Linoproductus was first described by Chao in 1927. It went extinct during the Permian / Triassic Extinction event 252 million years ago. More Reading About Linoproductus Online Taxon Page – FossilworksRead More →

First described in 1870 by Meek and Worthen, Solenochilus is a genus of Cephalopod. The identification is most likely, as two experts have noted the wide square shape of the specimen. For a short time I considered Ephippioceras. However, this specimen is much too large to be Ephippioceras, which areRead More →

One of two large specimens found in the same rock. This rock was found as a large piece embedded about 3 feet up a hillside. After wrestling it to the ground, a large sledgehammer split it into three large pieces, so that I could transport them home. I started toRead More →

I often find bits of Metacoceras, a Coiled Cephalopod that existed between 314 million years ago until just before the Permian / Triassic Extinction event. I have been looking for complete specimens, but typically they are bisected on some sort of sediment plane within the limestone. Discovery In my localRead More →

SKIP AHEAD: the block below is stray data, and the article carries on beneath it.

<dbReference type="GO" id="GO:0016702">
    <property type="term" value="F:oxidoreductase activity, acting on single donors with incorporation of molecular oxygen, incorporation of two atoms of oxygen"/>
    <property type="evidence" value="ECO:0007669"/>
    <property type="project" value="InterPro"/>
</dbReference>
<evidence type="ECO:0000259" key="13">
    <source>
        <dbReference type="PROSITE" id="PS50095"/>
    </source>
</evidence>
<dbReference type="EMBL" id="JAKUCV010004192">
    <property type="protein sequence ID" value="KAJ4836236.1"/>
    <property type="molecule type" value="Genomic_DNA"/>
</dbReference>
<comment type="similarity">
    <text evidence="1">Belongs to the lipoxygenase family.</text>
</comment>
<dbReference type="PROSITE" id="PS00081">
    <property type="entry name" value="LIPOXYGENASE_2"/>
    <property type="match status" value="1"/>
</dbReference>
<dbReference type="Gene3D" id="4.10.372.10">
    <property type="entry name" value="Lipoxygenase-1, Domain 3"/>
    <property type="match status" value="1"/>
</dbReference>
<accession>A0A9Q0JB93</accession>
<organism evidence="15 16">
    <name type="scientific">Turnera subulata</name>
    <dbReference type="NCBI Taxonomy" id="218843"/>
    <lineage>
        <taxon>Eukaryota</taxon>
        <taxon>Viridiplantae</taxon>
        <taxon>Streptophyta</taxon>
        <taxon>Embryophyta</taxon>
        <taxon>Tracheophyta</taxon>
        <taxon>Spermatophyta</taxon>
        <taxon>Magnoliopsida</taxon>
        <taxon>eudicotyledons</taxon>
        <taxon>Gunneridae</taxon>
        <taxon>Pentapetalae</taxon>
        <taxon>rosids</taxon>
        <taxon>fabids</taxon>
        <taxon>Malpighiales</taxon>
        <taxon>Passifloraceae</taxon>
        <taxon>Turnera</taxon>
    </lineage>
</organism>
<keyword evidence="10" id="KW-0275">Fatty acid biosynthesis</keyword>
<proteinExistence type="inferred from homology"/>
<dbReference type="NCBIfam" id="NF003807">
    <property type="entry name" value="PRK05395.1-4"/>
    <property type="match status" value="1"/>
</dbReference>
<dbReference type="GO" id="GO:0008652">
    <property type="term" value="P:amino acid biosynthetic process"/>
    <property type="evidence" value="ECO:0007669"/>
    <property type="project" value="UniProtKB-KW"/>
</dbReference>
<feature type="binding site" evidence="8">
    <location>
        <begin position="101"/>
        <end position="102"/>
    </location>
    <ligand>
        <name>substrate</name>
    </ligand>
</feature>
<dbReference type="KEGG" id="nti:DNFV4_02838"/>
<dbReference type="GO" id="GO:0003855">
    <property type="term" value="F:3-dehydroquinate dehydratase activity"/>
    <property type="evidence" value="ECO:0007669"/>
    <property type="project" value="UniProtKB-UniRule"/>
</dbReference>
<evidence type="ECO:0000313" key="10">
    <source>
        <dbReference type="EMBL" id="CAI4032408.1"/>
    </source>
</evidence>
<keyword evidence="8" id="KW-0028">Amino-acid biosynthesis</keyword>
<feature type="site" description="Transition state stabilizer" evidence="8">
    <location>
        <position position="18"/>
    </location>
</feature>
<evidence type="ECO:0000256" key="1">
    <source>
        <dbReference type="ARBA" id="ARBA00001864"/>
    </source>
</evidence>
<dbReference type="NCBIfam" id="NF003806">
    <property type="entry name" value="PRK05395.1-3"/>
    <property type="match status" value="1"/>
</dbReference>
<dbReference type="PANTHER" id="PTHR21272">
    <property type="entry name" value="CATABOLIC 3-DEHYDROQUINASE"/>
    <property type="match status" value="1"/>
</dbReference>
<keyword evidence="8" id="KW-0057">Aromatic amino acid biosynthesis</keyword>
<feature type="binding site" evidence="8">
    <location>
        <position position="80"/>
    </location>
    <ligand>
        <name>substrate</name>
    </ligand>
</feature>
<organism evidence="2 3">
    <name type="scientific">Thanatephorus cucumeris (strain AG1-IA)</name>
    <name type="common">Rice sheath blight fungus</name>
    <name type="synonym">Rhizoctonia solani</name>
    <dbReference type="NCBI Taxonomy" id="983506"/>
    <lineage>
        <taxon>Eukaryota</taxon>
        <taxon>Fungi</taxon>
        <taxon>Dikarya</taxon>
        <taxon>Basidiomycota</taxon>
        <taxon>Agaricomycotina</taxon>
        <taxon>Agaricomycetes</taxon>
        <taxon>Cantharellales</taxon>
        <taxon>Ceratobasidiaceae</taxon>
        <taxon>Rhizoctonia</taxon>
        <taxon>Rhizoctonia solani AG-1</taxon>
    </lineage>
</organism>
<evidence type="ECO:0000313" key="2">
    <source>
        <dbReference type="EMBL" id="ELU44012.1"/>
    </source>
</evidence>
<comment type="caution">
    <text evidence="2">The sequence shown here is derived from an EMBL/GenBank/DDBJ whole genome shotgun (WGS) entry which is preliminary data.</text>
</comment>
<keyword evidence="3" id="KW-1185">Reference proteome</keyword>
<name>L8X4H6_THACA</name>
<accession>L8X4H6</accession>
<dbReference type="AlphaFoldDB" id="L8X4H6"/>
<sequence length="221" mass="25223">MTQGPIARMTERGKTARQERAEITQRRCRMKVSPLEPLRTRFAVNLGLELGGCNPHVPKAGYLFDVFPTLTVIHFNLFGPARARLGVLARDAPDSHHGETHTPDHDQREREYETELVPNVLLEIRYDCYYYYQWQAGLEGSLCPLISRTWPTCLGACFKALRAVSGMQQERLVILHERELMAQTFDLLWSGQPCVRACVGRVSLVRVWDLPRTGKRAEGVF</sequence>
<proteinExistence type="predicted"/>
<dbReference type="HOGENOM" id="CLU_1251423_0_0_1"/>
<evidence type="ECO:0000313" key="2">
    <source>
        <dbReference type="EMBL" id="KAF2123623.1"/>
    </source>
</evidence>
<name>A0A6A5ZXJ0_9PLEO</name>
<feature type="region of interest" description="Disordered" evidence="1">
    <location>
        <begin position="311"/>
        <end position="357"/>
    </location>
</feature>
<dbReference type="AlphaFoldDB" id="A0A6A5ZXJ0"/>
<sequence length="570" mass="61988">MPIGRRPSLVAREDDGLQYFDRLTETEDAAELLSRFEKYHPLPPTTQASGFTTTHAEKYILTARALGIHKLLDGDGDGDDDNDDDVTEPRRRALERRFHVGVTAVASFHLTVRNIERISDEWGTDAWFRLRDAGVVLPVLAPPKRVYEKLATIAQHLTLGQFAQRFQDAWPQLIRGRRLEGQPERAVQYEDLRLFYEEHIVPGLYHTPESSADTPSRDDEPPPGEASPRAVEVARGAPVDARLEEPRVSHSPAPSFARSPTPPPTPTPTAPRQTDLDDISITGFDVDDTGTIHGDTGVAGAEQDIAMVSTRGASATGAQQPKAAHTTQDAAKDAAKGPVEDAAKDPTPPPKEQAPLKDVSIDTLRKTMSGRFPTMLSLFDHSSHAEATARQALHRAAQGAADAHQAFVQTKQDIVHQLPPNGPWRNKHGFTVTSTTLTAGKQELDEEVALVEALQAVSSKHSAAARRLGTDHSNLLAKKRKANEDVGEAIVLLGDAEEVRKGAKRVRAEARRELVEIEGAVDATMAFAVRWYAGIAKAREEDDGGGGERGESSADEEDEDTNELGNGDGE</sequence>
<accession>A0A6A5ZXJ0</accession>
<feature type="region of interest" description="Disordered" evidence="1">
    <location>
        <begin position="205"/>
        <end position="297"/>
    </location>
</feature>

My best bet on this specimen is a cephalopod, perhaps a Mooreoceras. It tapers ever so slightly, whereas a sea pen would be a much sharper. However, there are no discernible septal markings on the shell. The shape is nearly a circle in cross section. It measures 18mm in diameterRead More →

Ostracod fossils are of the class Ostracoda, belonging to the subphylum Crustacea. As far as I understand it, they are typically a microfossil in my area. Ostracods have been found as far back as 450 million years ago and are still an extant class today. They are also known asRead More →

Amphiscapha is a commonly recovered genus of gastropod fossil in Parks Township. It often appears as a flat spiral within the shale. Two Meekospira accompanied this particular specimen. I used a pair of engineering tweezers to remove some matrix from the sides of the larger of the two Meekospira. BeingRead More →

This tiny gastropod is likely from the genus Glabrocingulum. First described by Thomas in 1940, Glabrocingulum has a geologic range of 353 to 205 million years ago. Being so small, it was difficult to identify via fossil plates alone. It has the raised edge with a bump pattern, but itRead More →